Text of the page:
The risk inherent in trading DeRozan, who was wildly popular, for Leonard, who’d spent much of the previous season sidelined with injuries, was obvious. Disaster was as plausible as success. Yet Ujiri says he gave that risk no thought at all. “I don’t consider that,” he says. “I always believe if you are very, very well-prepared, things will work out.”

Part of the preparation involved informing the MLSE board of their intentions. The NBA operates under a complex salary cap system. For the 2018–19 season, team payrolls were capped at $102 million (U.S). A team could spend more by using various exemptions, but going over $124 million (U.S.) would incur a luxury-tax penalty. The Raptors payroll was high enough that acquiring Leonard would push it over the luxury-tax threshold for the first time. With the $25-million tax penalty, their payroll would jump to just over $160 million (U.S.).

MLSE chairman Larry Tanenbaum admits he was alarmed by the idea of trading DeRozan for one year of an injured player. But Webster and Ujiri made their case, he says, “in a very studied way.” They’d prepared for hours. Using spreadsheets and a smooth verbal pitch, honed by their own constant discussion, Ujiri and Webster spelled out the financial ramifications of acquiring Leonard and the possible effects on the roster. The board had plenty of questions; the discussion following the presentation was far longer than the presentation itself. But the money holders trusted Ujiri. “His vision,” says Tanenbaum, “is a championship vision.”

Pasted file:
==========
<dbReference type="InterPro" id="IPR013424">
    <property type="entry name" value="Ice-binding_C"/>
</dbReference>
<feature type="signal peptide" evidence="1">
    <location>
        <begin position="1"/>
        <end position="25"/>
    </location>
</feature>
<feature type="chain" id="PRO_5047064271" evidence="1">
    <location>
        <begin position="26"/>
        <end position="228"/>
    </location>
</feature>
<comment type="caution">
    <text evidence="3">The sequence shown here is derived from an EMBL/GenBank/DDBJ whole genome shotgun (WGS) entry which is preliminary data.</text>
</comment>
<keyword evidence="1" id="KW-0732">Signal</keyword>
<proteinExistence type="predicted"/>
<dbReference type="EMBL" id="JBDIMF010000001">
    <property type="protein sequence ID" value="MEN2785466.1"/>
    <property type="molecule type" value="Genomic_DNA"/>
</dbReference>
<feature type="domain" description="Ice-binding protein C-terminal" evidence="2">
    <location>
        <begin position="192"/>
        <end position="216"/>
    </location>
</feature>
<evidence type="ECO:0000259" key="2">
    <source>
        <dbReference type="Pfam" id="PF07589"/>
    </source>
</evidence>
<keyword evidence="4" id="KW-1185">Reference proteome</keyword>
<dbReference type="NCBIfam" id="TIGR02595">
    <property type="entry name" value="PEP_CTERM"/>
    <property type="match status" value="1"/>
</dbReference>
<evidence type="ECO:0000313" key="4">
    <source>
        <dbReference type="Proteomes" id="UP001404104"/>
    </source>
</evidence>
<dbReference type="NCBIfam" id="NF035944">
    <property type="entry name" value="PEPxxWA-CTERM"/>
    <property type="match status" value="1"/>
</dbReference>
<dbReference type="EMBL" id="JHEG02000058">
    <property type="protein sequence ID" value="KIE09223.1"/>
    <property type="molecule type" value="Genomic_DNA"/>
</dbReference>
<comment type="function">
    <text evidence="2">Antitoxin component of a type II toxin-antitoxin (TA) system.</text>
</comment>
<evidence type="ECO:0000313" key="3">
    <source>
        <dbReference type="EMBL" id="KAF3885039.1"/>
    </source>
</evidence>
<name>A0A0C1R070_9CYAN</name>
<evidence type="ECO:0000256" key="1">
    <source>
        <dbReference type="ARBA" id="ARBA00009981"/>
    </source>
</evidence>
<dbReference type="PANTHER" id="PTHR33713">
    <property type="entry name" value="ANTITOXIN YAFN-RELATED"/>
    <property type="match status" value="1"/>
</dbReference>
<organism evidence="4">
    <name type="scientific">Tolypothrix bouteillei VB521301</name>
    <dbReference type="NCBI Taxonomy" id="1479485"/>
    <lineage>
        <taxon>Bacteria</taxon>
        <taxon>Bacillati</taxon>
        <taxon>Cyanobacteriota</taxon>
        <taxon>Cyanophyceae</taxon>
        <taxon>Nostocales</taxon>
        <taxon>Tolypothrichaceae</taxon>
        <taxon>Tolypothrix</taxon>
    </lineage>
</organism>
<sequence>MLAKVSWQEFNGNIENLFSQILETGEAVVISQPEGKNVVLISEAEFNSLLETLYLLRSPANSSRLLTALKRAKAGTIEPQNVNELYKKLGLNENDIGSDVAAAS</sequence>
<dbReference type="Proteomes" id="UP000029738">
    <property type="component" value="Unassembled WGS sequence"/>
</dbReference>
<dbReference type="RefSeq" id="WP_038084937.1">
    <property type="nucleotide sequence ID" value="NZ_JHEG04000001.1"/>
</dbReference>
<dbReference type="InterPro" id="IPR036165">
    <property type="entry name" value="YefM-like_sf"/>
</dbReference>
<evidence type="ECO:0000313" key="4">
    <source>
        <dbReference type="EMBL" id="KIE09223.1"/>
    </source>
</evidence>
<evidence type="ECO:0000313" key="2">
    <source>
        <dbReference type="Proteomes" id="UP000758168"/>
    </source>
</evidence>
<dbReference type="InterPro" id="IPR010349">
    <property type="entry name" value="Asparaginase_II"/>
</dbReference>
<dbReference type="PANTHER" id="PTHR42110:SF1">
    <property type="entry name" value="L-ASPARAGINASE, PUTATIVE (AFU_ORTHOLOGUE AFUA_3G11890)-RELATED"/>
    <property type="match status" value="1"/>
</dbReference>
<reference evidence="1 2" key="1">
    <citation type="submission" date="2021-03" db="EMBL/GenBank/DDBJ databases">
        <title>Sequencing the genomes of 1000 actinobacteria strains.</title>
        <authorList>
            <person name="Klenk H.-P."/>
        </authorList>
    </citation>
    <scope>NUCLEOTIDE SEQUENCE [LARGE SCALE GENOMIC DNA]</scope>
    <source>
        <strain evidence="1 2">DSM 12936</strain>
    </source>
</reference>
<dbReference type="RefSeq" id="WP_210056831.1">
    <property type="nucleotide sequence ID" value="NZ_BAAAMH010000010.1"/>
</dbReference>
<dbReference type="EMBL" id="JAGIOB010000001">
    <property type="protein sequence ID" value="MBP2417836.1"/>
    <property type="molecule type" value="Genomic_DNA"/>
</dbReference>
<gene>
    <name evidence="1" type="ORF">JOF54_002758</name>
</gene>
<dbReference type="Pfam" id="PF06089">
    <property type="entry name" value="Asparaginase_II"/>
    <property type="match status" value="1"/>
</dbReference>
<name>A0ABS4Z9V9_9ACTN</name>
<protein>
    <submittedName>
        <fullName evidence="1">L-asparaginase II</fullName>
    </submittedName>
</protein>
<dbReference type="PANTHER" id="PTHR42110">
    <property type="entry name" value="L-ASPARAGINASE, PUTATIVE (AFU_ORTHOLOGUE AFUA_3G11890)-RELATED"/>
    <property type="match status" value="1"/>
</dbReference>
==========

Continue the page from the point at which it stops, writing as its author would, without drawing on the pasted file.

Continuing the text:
The day the trade happened, Ujiri and Ramatu were in Kenya with Obama to attend the opening of a youth centre founded by Obama’s half-sister, Auma. Ujiri was on the phone with Webster late into the night, finalizing the details, and at a certain point, Ramatu announced she was going to bed. She remembers her husband telling her, “I think I’m almost done. I may have to call DeMar.” It was about 5 or 6 a.m. in Kenya when the deal closed.

The 24 games of the historic playoff run that followed produced countless thrilling moments, but there was one in particular that signalled that this team was different, that it could shake off its demons. That was Leonard’s buzzer-beating bouncing ball in Game 7 against the Philadelphia 76ers. But what led to that ecstatic moment were several potentially crushing ones, which Ujiri never saw.